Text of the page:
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Traffic control in a world of driverless cars

Traffic control in a world of driverless cars

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Although only a few driverless cars are even in testing mode, researchers are already considering how to rework traffic intersections to integrate the computerized vehicles.

Four driverless cars approach a four-way stop: how will they decide who has the right of way without waving their hands and flashing their lights?

According to Peter Stone, a computer scientist at the University of Texas at Austin, such interactions will completely disappear. Furthermore, traffic regulation will become even more streamlined as more driverless cars hit the road. Even complicated intersections, such as traffic lights, will have finely-tuned control to keep traffic moving and prevent collisions.

"[W]e won’t need traffic lights at all (or stop signs, for that matter)," wrote Emily Badger at The Atlantic Cities of his work. "Traffic will constantly flow, and at a rate that would probably unnerve the average human driver."

Stone has modeled how driverless cars progressing down a 12-lane road would move through an intersection, with each vehicle tracking the others to create the optimal movement with no human interception. You can watch the animation here:

The yellow cars in the animation are human-piloted vehicles -- which of course raises the question of how to actually integrate people, including cyclists and pedestrians, into the picture. All the cars will be tracked wirelessly, of course; will people and cyclists additionally require wireless tags for tracking? Badger wrote:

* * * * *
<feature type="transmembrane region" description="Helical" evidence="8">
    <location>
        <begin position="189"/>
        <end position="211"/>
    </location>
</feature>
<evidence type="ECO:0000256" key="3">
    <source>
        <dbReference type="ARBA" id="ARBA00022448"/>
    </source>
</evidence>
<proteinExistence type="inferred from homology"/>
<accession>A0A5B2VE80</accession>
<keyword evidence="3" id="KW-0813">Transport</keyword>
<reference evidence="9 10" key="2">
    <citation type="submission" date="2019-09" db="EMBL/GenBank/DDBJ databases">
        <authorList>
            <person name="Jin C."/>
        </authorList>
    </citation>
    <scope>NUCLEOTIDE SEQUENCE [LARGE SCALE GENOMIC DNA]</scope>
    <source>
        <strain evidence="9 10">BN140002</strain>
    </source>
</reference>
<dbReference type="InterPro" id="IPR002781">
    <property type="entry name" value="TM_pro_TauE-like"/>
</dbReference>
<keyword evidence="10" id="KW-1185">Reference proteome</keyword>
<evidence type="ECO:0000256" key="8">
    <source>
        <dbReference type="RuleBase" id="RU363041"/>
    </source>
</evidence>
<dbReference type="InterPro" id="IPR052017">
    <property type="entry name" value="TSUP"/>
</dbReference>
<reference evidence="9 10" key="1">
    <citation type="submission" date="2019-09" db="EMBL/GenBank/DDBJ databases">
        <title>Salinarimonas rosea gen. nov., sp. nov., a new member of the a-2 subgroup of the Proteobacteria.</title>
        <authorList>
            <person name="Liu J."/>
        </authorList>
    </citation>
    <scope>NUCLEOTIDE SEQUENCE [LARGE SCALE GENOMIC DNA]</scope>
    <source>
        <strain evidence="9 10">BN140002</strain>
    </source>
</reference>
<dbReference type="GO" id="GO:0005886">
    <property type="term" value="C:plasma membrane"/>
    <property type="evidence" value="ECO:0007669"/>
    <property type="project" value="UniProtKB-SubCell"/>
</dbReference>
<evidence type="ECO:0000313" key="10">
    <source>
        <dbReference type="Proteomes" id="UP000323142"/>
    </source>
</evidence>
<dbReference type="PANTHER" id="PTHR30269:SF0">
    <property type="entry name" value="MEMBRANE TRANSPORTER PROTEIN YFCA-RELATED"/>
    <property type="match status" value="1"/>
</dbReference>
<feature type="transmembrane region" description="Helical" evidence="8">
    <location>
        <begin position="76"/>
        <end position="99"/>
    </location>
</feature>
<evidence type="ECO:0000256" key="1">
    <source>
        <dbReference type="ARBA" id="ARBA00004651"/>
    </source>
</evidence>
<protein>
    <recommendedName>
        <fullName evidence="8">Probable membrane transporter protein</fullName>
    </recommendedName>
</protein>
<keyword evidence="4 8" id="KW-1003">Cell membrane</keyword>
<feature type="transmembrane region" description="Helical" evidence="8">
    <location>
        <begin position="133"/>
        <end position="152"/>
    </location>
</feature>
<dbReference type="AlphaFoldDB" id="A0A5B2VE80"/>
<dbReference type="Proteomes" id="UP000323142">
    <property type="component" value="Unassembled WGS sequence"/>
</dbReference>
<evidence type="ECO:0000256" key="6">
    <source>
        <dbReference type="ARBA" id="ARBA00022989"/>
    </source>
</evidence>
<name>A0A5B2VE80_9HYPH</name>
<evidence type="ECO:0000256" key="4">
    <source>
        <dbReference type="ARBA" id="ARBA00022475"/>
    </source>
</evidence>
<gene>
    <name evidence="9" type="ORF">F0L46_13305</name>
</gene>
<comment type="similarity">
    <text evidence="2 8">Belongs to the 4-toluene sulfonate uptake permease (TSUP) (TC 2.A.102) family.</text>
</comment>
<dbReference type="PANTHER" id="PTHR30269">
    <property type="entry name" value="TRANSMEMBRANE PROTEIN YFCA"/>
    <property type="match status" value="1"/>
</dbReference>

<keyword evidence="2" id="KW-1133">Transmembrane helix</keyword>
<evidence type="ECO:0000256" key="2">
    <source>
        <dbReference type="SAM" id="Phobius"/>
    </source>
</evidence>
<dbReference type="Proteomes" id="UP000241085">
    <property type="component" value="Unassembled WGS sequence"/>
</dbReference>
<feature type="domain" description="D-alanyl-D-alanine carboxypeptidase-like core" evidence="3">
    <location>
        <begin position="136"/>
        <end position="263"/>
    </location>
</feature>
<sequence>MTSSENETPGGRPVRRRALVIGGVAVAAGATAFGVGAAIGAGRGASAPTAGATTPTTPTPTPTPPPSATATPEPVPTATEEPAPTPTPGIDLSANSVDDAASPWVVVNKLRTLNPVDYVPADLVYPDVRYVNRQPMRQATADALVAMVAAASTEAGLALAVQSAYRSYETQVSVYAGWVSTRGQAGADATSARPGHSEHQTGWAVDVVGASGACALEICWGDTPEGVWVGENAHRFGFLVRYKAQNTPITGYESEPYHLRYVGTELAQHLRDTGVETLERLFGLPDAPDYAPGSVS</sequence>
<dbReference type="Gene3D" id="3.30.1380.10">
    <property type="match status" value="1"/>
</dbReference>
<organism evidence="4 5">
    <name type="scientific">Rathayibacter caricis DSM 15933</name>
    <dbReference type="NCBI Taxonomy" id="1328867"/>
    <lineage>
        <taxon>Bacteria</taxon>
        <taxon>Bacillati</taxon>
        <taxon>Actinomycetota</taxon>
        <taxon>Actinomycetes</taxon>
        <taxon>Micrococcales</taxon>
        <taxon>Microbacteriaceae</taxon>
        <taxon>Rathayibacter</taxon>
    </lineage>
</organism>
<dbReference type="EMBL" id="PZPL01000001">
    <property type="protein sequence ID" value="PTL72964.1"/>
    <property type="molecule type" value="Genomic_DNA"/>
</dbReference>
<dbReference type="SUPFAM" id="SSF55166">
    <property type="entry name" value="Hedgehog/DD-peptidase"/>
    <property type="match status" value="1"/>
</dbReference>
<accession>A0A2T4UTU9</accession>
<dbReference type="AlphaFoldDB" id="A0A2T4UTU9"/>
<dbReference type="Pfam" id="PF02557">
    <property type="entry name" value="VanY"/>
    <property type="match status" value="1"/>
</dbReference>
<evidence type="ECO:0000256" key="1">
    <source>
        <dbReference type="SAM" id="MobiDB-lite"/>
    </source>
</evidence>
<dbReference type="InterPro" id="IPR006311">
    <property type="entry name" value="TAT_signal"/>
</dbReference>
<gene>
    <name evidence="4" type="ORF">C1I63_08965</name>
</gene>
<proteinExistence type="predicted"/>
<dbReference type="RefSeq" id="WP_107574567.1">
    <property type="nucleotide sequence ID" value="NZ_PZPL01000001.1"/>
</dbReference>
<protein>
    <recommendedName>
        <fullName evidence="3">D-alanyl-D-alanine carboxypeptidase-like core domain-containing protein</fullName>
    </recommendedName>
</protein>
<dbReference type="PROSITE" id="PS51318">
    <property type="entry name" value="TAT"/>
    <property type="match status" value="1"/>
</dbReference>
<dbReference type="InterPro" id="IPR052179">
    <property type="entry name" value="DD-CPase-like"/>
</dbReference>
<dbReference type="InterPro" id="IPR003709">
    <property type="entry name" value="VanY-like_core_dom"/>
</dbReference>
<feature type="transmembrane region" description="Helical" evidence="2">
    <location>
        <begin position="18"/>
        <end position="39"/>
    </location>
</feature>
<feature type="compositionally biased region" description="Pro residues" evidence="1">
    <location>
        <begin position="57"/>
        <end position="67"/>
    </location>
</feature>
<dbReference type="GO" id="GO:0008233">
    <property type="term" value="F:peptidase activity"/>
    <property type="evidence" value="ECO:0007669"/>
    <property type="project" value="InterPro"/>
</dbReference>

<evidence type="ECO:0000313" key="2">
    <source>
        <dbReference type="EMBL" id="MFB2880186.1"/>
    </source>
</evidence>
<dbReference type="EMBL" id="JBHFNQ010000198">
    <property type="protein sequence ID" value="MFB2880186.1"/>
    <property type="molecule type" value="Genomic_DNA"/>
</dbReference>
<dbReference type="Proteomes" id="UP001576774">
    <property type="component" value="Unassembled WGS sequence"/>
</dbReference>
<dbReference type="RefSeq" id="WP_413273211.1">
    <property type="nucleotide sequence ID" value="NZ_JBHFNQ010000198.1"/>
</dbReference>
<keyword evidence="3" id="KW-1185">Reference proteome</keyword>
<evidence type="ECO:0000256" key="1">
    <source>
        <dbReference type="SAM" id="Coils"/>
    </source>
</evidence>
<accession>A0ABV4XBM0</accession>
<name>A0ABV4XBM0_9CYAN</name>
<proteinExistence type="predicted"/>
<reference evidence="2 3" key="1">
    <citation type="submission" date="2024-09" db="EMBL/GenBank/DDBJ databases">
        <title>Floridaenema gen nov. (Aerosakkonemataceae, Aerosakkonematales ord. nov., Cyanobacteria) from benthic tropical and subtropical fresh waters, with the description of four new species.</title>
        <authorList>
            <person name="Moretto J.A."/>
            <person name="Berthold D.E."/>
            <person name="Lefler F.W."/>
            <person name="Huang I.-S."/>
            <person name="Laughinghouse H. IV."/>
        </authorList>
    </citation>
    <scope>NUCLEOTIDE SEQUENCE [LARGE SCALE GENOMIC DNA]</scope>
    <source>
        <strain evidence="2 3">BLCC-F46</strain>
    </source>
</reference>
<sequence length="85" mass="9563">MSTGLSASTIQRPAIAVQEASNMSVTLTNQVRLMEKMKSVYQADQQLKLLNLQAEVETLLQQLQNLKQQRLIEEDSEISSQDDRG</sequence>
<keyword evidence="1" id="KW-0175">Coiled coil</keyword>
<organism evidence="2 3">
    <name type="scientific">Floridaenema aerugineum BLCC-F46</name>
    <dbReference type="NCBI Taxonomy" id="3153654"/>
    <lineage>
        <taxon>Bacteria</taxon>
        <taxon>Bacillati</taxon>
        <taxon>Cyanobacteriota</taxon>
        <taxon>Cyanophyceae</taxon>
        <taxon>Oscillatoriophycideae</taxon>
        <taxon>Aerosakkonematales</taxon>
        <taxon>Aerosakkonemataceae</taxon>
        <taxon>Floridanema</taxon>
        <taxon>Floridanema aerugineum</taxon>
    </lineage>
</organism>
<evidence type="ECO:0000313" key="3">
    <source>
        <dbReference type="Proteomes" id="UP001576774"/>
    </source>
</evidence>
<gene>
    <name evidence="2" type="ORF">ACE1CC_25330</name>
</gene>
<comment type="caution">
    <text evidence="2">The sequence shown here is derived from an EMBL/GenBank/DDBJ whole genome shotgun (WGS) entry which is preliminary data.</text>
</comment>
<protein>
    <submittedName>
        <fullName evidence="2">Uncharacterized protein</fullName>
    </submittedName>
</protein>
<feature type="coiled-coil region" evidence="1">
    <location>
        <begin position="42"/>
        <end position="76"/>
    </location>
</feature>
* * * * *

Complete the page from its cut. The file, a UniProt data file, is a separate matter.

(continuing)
Those human-driven cars would have to wait for a signal that would be optimized based on what everyone else is doing. And the same would be true of pedestrians and bike riders. Stone says the system is designed to have flexibility under the assumption not all decisions would be made by computers alone.

Photo: Amanda Erickson/Vimeo

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Hannah Waters

Weekend Editor

Weekend Editor Hannah Waters is a freelance writer based in Brooklyn. She writes a blog on the Scientific American network, and has written for Nature Medicine and The Scientist. She holds Biology and Latin degrees from Carleton College. Follow her on Twitter. Disclosure